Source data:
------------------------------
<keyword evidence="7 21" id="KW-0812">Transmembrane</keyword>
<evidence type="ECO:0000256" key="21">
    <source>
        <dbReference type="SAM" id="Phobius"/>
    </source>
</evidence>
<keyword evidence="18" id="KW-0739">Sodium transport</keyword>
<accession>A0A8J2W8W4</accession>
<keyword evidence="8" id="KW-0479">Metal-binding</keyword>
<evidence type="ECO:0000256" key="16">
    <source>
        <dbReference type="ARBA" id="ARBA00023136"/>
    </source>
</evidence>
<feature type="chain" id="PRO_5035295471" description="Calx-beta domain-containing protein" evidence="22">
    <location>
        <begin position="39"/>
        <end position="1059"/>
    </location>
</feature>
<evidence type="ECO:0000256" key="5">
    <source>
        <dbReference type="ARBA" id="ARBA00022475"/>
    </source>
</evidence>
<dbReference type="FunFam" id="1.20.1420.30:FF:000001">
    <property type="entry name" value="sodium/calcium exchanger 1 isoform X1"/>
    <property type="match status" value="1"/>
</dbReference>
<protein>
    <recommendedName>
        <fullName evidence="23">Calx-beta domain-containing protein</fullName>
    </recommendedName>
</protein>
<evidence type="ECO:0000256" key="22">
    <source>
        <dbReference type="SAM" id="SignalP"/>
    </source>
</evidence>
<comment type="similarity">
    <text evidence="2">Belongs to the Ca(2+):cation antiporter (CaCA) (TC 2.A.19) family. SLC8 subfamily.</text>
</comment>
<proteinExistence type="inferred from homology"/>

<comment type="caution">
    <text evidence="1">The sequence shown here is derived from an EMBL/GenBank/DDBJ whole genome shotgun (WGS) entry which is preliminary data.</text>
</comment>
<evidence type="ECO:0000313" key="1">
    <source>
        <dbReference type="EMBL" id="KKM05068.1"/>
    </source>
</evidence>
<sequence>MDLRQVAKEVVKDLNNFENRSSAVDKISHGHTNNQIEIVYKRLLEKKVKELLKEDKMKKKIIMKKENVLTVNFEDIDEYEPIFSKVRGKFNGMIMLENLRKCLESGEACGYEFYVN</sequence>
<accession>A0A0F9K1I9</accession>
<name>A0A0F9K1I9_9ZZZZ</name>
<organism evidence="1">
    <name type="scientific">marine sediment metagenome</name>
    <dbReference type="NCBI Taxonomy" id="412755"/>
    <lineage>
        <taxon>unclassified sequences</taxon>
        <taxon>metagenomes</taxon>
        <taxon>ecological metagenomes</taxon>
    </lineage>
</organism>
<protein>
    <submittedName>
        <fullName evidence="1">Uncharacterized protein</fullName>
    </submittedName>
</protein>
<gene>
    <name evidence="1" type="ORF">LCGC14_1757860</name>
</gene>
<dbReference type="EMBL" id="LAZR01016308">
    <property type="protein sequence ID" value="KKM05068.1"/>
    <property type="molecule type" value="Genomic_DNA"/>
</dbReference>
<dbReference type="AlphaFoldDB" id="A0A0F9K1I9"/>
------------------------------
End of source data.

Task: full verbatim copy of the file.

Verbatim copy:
<keyword evidence="7 21" id="KW-0812">Transmembrane</keyword>
<evidence type="ECO:0000256" key="21">
    <source>
        <dbReference type="SAM" id="Phobius"/>
    </source>
</evidence>
<keyword evidence="18" id="KW-0739">Sodium transport</keyword>
<accession>A0A8J2W8W4</accession>
<keyword evidence="8" id="KW-0479">Metal-binding</keyword>
<evidence type="ECO:0000256" key="16">
    <source>
        <dbReference type="ARBA" id="ARBA00023136"/>
    </source>
</evidence>
<feature type="chain" id="PRO_5035295471" description="Calx-beta domain-containing protein" evidence="22">
    <location>
        <begin position="39"/>
        <end position="1059"/>
    </location>
</feature>
<evidence type="ECO:0000256" key="5">
    <source>
        <dbReference type="ARBA" id="ARBA00022475"/>
    </source>
</evidence>
<dbReference type="FunFam" id="1.20.1420.30:FF:000001">
    <property type="entry name" value="sodium/calcium exchanger 1 isoform X1"/>
    <property type="match status" value="1"/>
</dbReference>
<protein>
    <recommendedName>
        <fullName evidence="23">Calx-beta domain-containing protein</fullName>
    </recommendedName>
</protein>
<evidence type="ECO:0000256" key="22">
    <source>
        <dbReference type="SAM" id="SignalP"/>
    </source>
</evidence>
<comment type="similarity">
    <text evidence="2">Belongs to the Ca(2+):cation antiporter (CaCA) (TC 2.A.19) family. SLC8 subfamily.</text>
</comment>
<proteinExistence type="inferred from homology"/>

<comment type="caution">
    <text evidence="1">The sequence shown here is derived from an EMBL/GenBank/DDBJ whole genome shotgun (WGS) entry which is preliminary data.</text>
</comment>
<evidence type="ECO:0000313" key="1">
    <source>
        <dbReference type="EMBL" id="KKM05068.1"/>
    </source>
</evidence>
<sequence>MDLRQVAKEVVKDLNNFENRSSAVDKISHGHTNNQIEIVYKRLLEKKVKELLKEDKMKKKIIMKKENVLTVNFEDIDEYEPIFSKVRGKFNGMIMLENLRKCLESGEACGYEFYVN</sequence>
<accession>A0A0F9K1I9</accession>
<name>A0A0F9K1I9_9ZZZZ</name>
<organism evidence="1">
    <name type="scientific">marine sediment metagenome</name>
    <dbReference type="NCBI Taxonomy" id="412755"/>
    <lineage>
        <taxon>unclassified sequences</taxon>
        <taxon>metagenomes</taxon>
        <taxon>ecological metagenomes</taxon>
    </lineage>
</organism>
<protein>
    <submittedName>
        <fullName evidence="1">Uncharacterized protein</fullName>
    </submittedName>
</protein>
<gene>
    <name evidence="1" type="ORF">LCGC14_1757860</name>
</gene>
<dbReference type="EMBL" id="LAZR01016308">
    <property type="protein sequence ID" value="KKM05068.1"/>
    <property type="molecule type" value="Genomic_DNA"/>
</dbReference>
<dbReference type="AlphaFoldDB" id="A0A0F9K1I9"/>